Pros20% off all items in the store, flexible scheduling, a raise after working there for a year, friendly co-workers, great managers
Consstanding all day, having to ask everyone if they have a "buzz club membership", hounding people to get a "buzz club membership" if they don't already have one
A decent place to work. A little overworked and a little underpaid, but a great boot camp for learning retail skills.
Big Lots was not a bad place to work or a bad employer. As with any retail store setting, pressure could be high, you are perpetually understaffed and the only thing consistent about the shift hours is that they are erratic. It is not conducive to a regular M-F banker's hours lifestyle. It can make it very hard if you have school age children.
The fact that the stores are open 364 days a year (Christmas Day is the ONLY observed holiday) makes having any kind of social life very difficult. Vacation times with family are very difficult to obtain as most holidays are big sales event times and taking time off during these times is blacked out. A manager can not take off ANY vacation time between October and January... period. Again, that is the nature of big box retail.
Benefits are normal. Full-time and management have access to decent and reasonably priced health insurance. Full-time and management receive 2 weeks of vacation time per year, with one week added for every 5 years, capped at 4 weeks. The employee discount, which is available for nearly all merchandise, including sales and clearance, is a surprisingly large 20%. This, coupled with the wide variety of household items, food and furniture sold at already low prices, make it a very nice and well-used discount.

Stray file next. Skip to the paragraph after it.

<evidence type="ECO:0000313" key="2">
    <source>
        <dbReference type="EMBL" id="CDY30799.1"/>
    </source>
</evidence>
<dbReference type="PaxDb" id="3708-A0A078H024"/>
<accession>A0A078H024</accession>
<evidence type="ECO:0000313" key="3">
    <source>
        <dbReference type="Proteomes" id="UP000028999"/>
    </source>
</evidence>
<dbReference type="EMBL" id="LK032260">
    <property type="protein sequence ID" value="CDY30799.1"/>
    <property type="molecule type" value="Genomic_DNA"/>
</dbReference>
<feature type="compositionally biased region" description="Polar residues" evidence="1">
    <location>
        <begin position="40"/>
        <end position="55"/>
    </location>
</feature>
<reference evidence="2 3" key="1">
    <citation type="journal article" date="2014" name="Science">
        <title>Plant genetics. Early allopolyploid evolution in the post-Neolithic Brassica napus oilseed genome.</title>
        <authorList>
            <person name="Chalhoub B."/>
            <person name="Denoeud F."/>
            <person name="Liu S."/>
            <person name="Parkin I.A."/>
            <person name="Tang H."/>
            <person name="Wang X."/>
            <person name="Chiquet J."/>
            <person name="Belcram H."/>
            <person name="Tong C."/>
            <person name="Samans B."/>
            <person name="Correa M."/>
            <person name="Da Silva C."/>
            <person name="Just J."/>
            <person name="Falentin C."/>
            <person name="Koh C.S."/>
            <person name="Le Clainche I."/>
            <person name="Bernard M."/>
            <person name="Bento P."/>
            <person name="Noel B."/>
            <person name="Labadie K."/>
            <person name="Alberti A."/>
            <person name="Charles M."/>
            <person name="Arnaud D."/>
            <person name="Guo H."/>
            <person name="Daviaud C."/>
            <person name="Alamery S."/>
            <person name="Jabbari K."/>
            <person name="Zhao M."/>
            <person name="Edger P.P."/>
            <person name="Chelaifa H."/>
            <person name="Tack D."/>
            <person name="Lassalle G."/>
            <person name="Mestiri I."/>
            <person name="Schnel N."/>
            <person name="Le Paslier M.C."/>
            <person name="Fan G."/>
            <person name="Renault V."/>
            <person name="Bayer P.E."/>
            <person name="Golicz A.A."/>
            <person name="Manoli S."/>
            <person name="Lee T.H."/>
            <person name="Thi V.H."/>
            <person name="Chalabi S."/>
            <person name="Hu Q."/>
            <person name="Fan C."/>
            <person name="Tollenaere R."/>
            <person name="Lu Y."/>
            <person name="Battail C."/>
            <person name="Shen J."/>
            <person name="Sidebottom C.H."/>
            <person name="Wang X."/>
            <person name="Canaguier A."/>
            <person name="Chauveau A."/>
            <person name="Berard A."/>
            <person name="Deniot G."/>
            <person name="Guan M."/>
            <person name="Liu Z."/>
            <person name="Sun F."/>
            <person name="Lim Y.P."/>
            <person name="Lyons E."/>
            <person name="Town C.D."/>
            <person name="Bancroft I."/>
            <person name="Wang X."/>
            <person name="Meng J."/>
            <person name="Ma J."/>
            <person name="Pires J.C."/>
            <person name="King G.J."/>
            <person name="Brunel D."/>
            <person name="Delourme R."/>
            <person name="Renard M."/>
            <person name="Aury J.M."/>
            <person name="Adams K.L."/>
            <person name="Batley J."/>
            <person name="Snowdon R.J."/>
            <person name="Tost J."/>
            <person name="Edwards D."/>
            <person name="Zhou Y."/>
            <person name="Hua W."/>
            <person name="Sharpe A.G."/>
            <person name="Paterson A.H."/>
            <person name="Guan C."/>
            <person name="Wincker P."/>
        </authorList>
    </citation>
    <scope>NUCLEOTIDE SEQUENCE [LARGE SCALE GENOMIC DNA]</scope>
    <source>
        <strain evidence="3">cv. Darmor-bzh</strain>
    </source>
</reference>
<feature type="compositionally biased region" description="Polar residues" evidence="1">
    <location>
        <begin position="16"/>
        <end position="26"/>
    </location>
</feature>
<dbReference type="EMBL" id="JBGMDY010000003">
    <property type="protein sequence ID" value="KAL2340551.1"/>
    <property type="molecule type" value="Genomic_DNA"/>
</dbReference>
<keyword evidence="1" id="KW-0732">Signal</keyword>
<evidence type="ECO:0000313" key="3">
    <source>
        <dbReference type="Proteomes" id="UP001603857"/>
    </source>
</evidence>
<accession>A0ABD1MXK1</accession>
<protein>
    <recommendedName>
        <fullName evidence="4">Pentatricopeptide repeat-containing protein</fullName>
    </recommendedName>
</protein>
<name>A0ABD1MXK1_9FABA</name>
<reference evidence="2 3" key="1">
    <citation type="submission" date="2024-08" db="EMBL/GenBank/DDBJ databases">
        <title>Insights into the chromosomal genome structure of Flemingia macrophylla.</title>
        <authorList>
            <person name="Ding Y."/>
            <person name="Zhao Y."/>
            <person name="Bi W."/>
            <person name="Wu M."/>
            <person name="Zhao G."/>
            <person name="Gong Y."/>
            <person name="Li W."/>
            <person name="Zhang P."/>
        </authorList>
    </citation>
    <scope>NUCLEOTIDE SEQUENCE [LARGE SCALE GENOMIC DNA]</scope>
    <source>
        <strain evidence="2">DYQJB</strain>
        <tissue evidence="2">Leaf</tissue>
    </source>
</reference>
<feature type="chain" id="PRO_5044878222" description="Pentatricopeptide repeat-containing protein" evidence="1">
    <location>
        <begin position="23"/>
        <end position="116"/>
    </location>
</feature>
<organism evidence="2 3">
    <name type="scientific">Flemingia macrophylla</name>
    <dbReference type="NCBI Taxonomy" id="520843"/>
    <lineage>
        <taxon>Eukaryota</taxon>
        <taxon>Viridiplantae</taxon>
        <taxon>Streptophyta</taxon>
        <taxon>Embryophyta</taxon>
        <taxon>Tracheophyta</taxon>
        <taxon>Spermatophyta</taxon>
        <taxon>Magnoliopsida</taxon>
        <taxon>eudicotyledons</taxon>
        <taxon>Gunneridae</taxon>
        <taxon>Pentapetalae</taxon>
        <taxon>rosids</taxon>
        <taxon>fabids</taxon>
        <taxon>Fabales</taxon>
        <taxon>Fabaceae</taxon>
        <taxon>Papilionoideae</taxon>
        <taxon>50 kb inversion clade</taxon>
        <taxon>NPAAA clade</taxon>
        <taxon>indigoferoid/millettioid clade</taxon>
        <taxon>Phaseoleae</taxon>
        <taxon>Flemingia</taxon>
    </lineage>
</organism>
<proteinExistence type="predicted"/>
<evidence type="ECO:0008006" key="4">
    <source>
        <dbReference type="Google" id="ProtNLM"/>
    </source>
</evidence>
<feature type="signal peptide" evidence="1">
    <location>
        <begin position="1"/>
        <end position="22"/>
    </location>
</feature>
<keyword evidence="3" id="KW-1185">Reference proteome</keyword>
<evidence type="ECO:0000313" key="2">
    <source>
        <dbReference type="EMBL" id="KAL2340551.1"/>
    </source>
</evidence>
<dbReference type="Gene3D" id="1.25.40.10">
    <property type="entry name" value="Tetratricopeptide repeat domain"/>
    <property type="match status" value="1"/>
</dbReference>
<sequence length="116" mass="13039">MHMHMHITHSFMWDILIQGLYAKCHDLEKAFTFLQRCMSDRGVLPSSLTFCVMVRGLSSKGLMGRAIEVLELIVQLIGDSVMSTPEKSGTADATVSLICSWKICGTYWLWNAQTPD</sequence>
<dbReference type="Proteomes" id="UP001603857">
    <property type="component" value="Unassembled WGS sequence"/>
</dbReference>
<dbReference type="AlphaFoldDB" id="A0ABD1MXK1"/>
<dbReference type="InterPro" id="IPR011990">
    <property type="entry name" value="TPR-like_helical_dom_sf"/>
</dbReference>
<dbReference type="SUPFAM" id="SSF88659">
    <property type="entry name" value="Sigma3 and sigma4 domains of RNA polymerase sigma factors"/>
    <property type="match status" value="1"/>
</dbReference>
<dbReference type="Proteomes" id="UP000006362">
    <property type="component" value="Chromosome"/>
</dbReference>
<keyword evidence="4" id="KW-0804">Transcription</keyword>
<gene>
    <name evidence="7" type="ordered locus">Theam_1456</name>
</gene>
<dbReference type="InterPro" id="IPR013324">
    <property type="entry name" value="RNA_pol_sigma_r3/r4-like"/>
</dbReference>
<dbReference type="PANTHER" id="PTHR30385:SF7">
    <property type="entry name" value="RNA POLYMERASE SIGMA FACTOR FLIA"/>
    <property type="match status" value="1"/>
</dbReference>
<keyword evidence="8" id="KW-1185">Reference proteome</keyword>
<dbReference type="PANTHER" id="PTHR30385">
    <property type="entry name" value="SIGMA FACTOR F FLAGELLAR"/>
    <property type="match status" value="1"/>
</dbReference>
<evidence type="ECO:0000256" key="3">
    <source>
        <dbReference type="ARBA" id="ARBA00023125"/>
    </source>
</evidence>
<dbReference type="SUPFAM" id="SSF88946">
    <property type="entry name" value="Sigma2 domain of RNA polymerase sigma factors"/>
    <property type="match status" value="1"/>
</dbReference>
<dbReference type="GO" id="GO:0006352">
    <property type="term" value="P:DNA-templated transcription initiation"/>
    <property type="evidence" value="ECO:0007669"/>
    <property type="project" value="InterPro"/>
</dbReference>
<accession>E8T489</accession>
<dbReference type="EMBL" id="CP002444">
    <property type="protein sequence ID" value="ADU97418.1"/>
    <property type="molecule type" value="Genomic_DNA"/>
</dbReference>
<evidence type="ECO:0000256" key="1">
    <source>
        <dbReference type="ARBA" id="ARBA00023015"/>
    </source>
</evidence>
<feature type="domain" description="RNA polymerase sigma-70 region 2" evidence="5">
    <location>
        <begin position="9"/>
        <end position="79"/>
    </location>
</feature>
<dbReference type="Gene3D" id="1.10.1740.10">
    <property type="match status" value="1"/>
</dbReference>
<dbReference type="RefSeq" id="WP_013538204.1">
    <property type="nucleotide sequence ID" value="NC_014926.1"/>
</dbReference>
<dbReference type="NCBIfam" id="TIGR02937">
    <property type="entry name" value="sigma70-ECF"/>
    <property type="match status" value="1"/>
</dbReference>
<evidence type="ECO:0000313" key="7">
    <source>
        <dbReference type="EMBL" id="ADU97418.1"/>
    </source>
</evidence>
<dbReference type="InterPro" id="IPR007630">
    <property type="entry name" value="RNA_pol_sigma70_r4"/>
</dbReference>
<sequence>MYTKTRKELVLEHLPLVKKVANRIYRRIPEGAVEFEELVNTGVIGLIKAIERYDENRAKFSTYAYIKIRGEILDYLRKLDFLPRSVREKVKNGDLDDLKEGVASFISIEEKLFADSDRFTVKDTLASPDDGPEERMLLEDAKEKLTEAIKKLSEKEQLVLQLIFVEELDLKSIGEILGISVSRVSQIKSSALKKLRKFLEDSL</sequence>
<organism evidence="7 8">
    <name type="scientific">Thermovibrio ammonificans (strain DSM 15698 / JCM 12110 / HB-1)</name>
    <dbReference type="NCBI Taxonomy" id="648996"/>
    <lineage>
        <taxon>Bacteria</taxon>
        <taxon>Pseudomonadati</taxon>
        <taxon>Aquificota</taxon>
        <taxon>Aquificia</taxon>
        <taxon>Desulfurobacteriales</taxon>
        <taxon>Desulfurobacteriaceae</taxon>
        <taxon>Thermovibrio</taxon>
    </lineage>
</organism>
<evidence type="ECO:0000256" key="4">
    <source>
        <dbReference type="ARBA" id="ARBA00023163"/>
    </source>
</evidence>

All positions except store manager are hourly with all management being full-time. Assistant managers are 40 regular hours and 5 hours of overtime, guaranteed and mandatory. Associate managers
I spent nearly 2 years at Big Lots from the time that I was 17 and still in high school until I finished my first semester of college. I then moved on to another job and double the pay. It was a no brainier!
The job itself involved a lot of variety for me personally. I started off running the cash register. That was probably my least favorite job at Big Lots. I was given an opportunity to do store recovery and quickly excelled. Since I did a good job at recovery, I was taken off of the registers completely until the holiday rush came. I also spent time with the furniture department, helping them with assembly and loading furniture for customers.
At the end of the night, since I worked until close, I ran the dustmop and sweeper on the floor and stocked the soft drink coolers.
My favorite job there was working with the stockroom staff, labeling products, reboxing them and stocking the shelves. Many hours spent listening to Big Lots Soft Hits Radio and talking to my co-workers. The day flew by in the stockroom. I loved it.
I knew that it was time to leave when management wanted to promote me to being a janitor. One night at closing, a manager came to me asking if I'd be willing to tackle a "situation" in the women's rest room. I opened the door and saw feces sprayed everywhere. No joke. So, I went and grabbed a bottle of Clorox from the stock room and a mop and bucket. I dumped some Clorox to kill the smell for a few minutes while I grabbed the pine sol. I cleaned th
Prosco-workers, life experience, job experience, employee discounts
From a Furniture Associate- then Furniture Manager's perspective:
If you would like to work during the day and get cross trained enough to become part of the furniture team, your job, by the book, is supposed to only be to clean up furniture, keeping it well organized and spotless; while talking about and selling furniture to customers. In a lot of cases this has made my day enjoyable.